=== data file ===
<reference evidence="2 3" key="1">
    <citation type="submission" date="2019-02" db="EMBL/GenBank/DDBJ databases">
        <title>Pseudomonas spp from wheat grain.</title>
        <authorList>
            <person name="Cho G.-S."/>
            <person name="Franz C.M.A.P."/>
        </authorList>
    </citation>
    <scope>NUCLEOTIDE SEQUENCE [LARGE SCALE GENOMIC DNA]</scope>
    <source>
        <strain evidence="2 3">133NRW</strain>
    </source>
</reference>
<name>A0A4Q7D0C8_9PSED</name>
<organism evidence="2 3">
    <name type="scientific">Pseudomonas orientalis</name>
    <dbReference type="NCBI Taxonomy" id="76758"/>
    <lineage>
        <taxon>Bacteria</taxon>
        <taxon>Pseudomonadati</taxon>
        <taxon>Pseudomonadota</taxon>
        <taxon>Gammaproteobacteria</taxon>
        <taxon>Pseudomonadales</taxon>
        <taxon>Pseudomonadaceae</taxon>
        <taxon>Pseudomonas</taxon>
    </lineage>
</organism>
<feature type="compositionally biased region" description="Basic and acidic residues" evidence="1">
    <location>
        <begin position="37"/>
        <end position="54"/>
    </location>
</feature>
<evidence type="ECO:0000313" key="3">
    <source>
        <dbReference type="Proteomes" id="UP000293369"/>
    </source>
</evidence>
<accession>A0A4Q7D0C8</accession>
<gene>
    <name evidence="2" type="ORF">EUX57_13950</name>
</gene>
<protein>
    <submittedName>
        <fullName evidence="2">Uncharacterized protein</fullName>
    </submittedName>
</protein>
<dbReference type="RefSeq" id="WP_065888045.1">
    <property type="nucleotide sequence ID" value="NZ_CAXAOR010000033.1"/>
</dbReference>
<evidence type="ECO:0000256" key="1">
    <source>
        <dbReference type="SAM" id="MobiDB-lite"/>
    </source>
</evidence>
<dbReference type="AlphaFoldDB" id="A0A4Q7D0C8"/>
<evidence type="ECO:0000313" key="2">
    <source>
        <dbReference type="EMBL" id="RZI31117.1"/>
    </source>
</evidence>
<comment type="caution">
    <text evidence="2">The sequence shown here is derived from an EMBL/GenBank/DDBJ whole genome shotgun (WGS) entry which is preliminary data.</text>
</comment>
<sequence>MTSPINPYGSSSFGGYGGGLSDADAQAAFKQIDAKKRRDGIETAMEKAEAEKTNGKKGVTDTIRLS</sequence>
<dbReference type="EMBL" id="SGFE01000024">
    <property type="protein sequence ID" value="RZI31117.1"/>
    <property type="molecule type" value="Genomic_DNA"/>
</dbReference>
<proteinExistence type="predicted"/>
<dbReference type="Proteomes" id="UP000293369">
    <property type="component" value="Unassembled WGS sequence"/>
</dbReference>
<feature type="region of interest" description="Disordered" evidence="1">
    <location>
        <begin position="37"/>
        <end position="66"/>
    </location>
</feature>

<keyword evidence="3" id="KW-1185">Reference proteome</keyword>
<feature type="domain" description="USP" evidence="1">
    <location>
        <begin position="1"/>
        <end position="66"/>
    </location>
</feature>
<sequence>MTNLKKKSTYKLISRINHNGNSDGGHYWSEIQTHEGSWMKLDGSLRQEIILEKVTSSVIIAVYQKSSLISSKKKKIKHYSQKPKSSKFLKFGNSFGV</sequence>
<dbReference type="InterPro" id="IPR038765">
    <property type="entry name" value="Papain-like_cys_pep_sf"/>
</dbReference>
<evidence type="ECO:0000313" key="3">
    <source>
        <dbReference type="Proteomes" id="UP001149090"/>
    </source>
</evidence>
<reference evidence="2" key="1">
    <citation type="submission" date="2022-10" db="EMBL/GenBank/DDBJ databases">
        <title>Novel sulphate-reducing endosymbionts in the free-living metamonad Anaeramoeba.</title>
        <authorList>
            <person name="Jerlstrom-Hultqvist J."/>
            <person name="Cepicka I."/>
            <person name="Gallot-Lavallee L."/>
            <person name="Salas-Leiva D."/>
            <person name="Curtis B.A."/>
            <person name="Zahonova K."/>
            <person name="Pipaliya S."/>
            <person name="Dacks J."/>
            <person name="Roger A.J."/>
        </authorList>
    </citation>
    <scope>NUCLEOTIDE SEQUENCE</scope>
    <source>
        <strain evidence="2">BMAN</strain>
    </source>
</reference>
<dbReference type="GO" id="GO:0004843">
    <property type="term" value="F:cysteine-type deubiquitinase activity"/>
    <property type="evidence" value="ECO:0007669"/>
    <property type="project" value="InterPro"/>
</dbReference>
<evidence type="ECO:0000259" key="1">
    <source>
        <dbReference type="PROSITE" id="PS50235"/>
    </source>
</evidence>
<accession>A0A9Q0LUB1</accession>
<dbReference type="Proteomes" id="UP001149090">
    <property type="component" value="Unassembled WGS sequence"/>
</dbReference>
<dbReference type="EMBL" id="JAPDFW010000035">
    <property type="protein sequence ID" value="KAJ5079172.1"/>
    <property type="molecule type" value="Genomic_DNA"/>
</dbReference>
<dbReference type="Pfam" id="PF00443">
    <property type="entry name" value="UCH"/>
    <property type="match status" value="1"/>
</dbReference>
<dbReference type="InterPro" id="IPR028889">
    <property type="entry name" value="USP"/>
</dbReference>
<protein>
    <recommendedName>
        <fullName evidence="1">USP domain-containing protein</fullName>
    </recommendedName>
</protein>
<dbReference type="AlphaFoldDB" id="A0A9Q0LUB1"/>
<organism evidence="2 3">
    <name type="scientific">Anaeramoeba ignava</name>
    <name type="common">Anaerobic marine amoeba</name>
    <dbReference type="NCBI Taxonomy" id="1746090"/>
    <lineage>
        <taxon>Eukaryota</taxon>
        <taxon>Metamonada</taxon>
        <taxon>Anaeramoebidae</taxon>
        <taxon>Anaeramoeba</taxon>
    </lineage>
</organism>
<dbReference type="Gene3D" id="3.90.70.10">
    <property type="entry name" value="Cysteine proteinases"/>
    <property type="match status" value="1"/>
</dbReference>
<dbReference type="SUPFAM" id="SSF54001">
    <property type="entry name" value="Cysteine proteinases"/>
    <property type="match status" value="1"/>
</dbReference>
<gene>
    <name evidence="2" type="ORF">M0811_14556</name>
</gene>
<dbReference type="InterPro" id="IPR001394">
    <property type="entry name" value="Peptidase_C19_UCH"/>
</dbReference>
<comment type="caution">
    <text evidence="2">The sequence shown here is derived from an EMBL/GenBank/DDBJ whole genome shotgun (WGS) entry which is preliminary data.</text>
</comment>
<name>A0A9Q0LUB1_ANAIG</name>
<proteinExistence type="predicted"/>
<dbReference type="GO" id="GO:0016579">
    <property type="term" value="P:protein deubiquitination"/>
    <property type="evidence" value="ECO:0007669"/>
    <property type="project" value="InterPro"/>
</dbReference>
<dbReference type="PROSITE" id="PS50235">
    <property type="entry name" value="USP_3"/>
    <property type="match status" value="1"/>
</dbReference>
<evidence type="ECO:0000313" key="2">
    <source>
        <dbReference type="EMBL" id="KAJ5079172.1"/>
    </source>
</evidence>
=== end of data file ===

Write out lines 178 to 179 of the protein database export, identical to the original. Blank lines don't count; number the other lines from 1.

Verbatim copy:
    <property type="term" value="P:protein deubiquitination"/>
    <property type="evidence" value="ECO:0007669"/>